Saturday, January 2, 2010


I don't claim to have a monopoly on Blender knowledge. Quite the opposite. Blender is blessed to have an active community of smart, active users, who are enthusastic about sharing their wisdom with others. A recent example of this is, a Blender focused Web site that is, amazingly, only a couple of weeks old (the first post was about December 16, 2009) but, even in this short time, is now crammed with useful articles and tutorials about Blender. The owner, Nathan John, of Bandung, Indonesia (email:, is a tireless Blender enthusiast who has put together a truly incredible site that benefits all of us as Blender users. Think of as "Google for Blender".

The purpose of this video is to introduce and to encourage you to contribute to it. In addition, I have been asked numerous times questions like Where should I start in learning Blender? What's the best Blender book? Where is all the information I need to get up to speed in Blender? How do I learn about a particular Blender feature? I want to show you how I do my Blender research.

Let's look at the tutorials section of Full disclosure: I have already uploaded links to some of my tutorials to I confess--I'm always looking for more viewers. To get to them, just search on "Ira Krakow". There are links to 8 of my tutorials. My smoke simulator tutorial, uploaded December 26th, got 900 views. My most recent one, on Ambient Occlusion in Blender 2.5, just uploaded today, has over 400 views already. Not too shabby.

OK, enough shameless self promotion. Suppose you want to find out more about Ambient Occlusion than just my tutorial. Just search on Ambient Occlusion. There are 8 videos, covering a whole range of situations where AO works well -- in the Blender Game Engine (BGE), simulating AO with vertex colors, excluding objects from lights, color bleeding, as well as two others on basic setup. I'm sure you can learn a lot from these videos that I haven't covered in my video. I've been asked whether there's one place where everything about Blender can be found. My answer is "Yes and No", because the answer is that probably anything you want to know about Blender has been written about somewhere on the Internet. However, it's sometimes difficult to track a particular answer to your question easily. What's really lacking is a good strategy to find out your answer.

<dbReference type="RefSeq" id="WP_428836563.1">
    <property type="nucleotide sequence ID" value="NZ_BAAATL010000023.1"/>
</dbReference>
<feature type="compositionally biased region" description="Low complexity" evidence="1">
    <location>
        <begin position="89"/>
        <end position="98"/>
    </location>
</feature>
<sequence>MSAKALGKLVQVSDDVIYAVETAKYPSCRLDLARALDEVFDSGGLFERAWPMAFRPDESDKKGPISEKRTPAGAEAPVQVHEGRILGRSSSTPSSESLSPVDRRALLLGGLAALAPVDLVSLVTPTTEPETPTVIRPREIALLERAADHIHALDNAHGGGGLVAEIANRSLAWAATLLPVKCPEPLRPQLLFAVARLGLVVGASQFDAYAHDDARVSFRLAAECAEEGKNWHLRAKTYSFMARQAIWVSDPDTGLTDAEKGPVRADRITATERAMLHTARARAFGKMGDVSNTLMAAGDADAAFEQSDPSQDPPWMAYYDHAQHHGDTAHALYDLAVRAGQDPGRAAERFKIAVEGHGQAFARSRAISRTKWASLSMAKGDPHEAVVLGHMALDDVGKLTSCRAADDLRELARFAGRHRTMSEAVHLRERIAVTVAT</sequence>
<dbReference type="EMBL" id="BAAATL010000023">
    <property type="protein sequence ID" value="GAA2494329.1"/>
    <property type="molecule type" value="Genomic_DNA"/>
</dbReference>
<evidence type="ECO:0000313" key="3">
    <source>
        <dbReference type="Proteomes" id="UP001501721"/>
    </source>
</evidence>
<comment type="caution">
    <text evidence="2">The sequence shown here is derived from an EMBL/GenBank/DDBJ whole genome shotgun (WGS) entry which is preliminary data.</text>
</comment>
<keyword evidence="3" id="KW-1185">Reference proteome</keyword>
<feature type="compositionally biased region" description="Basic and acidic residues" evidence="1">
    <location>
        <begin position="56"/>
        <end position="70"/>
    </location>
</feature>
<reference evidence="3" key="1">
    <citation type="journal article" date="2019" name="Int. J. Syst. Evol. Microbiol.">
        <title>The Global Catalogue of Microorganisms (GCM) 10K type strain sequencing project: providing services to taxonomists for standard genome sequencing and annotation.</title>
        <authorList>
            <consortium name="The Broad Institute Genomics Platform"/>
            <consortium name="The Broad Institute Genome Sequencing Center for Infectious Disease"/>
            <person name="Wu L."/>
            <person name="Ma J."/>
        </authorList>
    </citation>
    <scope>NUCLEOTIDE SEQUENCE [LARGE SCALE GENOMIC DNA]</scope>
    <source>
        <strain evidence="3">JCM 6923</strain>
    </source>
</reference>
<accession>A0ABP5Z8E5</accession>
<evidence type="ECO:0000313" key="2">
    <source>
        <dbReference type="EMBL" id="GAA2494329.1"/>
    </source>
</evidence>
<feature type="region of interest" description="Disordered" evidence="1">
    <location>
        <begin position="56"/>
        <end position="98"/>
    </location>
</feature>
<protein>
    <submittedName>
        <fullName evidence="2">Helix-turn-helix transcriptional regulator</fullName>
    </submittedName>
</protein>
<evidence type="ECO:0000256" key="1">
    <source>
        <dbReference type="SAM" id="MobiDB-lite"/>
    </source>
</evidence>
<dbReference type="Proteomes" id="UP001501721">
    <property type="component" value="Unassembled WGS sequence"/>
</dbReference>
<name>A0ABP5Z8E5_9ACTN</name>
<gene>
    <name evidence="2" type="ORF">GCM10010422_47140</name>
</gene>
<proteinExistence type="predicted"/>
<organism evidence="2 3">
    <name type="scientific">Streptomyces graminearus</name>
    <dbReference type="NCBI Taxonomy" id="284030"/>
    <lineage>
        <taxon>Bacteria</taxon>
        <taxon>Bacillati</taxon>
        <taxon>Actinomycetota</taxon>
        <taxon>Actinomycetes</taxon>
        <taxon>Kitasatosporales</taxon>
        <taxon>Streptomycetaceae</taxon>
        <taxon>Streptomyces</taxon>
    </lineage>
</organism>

Let me show you how I track down answers. Let's suppose I want to do a tutorial on rigging. How would I start? The first thing I would do is a Google search on "Blender rigging". By the way, it was not too long ago when if you asked Google this question, you might get pages about kitchen blenders, oil rigs, sailing rigs, maybe someone getting murdered getting hit over the head with a blender (there is an Alfred Hitchcock story about a man murdered by his wife with a frozen lamb chop, which she then served to the police investigator--Blenders are pretty heavy objects). Maybe if you were lucky, you might get a random link to what you were looking for on Page 3 of the results.

Google is much smarter now. The results actually are relevant to Blender 3D, even though you didn't explicitly say "I want to know about rigging in Blender 3D". The top page links to the Blender wiki on Character Rigging in Blender, from the Blender Summer of Documentation (BSOD) which, actually, is a pretty good place to start. Definitely the BSOD page is a must read.

The next link, to, is another great tutorial on the basics of character animation in Blender. There are links also the the Creature Factory, the Mancandy FAQ, how to do a walk cycle, and others. These are also well worth your time. The next links are how to rig a hand and foot, and two Youtube tutorials (I haven't done any rigging tutorials yet, so I know they're not mine). All are I'm sure very helpful.

The next place I would go is Youtube. They say a picture is worth 1,000 words. A video is really a lot of pictures taken quite fast, so a video must be worth at least a million words. There are some pretty fantastic results, including a series of tutorials about rigging and makehuman, an experimental project for producing rigs of human beings just by adjusting some sliders, as well as a woman's body and face rig, and Super3boy's armature tutorial. Again, all of these will help you become a rigging expert in no time. is yet another place to go for enlightenment. Here is the result of that search. We're now introduced to IPO drives, skinning, and auto rigging.

I've heard it said that it's hard to find stuff about Blender. I disagree. There's plenty of stuff out there. The problem is how to find it. I hope that this tutorial has given you some ideas about how to do it. Happy Blendering!